Marker Logo HMdb.org THE HISTORICAL
MARKER DATABASE
“Bite-Size Bits of Local, National, and Global History”
“Bite-Size Bits of Local, National, and Global History”
Attleboro in Bristol County, Massachusetts — The American Northeast (New England)
 

Last Wooden Bridge

 
 
Last Wooden Bridge Marker image. Click for full size.
By Bryan Simmons, December 21, 2011
1. Last Wooden Bridge Marker
Inscription. These arches replace the last wooden bridge on the main line constructed in 1880
Henry A. Whitney pres't.
Albert A. Folsom sup't.
George F. Folsom Eng'r.
 
Erected 1880.
 
Location. 41° 55.275′ N, 71° 17.932′ W. Marker is in Attleboro, Massachusetts, in Bristol County. Marker is on South Main St. (Massachusetts Route 152), on the left when traveling south. Touch for map. The site runs along the railroad tracks behind the Dodgeville mill. Marker is in this post office area: Attleboro MA 02703, United States of America.
 
Other nearby markers. At least 8 other markers are within 2 miles of this marker, measured as the crow flies. Teixeira-Ruggio Square (approx. 0.8 miles away); Revolutionary War Memorial (approx. one mile away); In Memory of Anthony Perry (approx. 1.1 miles away); POW*MIA 9-11 Memorial (approx. 1.1 miles away); Korean War Memorial (approx. 1.1 miles away); World War II Memorial (approx. 1.1 miles away); Vietnam Veteran's Memorial (approx. 1.2 miles away); The Great War Memorial (approx. 1.2 miles away). Touch for a list and map of all markers in Attleboro.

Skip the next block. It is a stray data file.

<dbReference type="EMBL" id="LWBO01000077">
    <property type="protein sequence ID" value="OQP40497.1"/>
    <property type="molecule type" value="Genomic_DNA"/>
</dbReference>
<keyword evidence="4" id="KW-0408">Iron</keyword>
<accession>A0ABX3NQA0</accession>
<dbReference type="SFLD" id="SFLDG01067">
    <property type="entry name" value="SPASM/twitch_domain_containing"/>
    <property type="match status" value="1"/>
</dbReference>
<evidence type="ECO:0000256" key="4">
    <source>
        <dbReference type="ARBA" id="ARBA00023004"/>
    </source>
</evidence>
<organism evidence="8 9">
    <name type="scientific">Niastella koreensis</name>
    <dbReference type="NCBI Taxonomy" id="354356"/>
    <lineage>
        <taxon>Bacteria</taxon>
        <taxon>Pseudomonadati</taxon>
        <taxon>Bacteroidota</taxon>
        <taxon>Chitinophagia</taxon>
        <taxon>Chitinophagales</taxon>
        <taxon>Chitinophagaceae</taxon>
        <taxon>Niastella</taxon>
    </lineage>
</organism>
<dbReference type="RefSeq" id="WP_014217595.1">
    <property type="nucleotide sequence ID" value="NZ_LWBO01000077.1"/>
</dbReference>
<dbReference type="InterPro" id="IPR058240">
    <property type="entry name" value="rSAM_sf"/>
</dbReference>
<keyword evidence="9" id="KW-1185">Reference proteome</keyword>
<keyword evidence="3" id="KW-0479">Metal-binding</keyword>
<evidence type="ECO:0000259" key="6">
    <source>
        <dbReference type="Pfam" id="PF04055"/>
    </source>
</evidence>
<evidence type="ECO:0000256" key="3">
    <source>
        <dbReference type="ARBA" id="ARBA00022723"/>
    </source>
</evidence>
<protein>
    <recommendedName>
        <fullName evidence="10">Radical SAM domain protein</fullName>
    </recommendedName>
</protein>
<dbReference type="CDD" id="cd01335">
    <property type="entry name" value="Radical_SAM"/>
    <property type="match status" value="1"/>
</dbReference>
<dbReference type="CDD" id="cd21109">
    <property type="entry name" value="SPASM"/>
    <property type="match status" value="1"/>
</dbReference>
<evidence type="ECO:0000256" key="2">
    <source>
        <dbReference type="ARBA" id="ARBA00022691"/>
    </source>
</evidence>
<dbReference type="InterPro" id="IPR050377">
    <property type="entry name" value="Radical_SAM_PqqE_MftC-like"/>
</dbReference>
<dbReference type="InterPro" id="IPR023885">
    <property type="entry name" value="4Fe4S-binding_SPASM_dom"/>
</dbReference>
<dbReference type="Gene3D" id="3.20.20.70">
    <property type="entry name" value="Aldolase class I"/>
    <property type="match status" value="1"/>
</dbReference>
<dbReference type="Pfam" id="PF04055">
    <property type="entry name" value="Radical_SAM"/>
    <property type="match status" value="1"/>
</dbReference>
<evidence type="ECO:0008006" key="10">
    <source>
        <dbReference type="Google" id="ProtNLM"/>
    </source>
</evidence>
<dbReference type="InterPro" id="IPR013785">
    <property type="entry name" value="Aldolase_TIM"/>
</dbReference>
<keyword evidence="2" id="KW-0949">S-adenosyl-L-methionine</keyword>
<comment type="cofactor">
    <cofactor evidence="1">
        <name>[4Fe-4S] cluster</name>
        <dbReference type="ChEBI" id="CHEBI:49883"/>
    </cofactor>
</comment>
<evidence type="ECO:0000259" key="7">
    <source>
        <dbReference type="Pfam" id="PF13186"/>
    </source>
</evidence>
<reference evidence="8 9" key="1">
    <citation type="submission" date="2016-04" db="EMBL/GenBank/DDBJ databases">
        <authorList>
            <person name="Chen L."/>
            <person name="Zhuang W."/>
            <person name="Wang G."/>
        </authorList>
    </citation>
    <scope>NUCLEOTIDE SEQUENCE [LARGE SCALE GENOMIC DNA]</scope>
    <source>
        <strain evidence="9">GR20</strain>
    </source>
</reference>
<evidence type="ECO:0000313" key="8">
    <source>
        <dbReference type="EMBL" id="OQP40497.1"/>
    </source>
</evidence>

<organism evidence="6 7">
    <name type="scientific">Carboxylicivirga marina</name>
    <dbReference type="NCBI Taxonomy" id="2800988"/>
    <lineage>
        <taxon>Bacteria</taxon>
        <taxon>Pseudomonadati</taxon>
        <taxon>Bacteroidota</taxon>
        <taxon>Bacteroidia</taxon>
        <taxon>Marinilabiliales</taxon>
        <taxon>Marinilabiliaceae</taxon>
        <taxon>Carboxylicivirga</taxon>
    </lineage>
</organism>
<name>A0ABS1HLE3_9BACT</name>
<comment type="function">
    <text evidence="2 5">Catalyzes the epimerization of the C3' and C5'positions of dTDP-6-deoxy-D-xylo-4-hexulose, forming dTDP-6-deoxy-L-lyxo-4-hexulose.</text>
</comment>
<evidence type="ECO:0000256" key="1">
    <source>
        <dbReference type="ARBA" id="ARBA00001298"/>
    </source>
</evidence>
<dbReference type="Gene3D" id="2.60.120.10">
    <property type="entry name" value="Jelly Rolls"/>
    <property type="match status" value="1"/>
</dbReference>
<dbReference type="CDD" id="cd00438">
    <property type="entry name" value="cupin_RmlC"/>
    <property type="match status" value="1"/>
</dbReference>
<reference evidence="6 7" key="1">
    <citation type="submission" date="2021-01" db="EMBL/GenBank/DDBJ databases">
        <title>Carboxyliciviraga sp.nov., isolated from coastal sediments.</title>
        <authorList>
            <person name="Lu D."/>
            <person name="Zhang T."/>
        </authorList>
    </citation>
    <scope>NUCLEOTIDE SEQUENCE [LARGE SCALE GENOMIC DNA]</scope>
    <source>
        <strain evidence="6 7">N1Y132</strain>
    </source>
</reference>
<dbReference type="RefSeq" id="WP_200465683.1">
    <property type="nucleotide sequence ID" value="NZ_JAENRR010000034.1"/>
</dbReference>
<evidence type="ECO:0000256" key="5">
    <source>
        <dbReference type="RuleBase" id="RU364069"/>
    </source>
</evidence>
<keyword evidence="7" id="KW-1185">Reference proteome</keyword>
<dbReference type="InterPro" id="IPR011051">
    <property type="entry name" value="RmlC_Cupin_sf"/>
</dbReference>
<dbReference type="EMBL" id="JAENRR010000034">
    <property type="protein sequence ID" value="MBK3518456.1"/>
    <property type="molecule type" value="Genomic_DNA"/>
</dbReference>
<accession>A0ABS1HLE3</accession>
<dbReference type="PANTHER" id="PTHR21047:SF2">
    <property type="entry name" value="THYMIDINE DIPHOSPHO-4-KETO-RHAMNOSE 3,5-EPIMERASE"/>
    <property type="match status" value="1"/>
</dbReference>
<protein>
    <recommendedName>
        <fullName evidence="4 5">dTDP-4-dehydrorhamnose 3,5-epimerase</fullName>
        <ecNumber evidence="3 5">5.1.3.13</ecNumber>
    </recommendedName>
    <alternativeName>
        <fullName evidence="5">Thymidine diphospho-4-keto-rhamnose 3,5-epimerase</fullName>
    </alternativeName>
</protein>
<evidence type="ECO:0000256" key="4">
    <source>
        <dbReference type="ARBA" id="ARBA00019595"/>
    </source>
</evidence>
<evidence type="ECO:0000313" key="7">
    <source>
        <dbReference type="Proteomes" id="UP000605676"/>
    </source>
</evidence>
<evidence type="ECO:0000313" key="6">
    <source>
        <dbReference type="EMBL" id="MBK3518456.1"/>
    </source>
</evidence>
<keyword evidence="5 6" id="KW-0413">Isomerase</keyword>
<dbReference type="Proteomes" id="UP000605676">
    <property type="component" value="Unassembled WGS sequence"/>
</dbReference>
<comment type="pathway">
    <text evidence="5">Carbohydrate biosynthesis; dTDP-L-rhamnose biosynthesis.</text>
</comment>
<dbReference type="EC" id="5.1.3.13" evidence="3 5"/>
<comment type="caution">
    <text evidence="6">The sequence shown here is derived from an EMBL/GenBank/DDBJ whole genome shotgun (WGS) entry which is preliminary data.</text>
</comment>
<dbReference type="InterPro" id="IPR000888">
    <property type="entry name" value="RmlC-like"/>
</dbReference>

Categories. Bridges & ViaductsIndustry & CommerceRailroads & Streetcars
 
Last Wooden Bridge Marker image. Click for full size.
By Bryan Simmons, December 21, 2011
2. Last Wooden Bridge Marker
This is the bridge connected to the mill race. The marker is facing away on the top of the bridge
 
 
Credits. This page was last revised on June 16, 2016. This page originally submitted on May 25, 2012, by Bryan Simmons of Attleboro, Massachusetts. This page has been viewed 527 times since then and 20 times this year. Photos:   1, 2. submitted on May 25, 2012, by Bryan Simmons of Attleboro, Massachusetts. • Bill Pfingsten was the editor who published this page.
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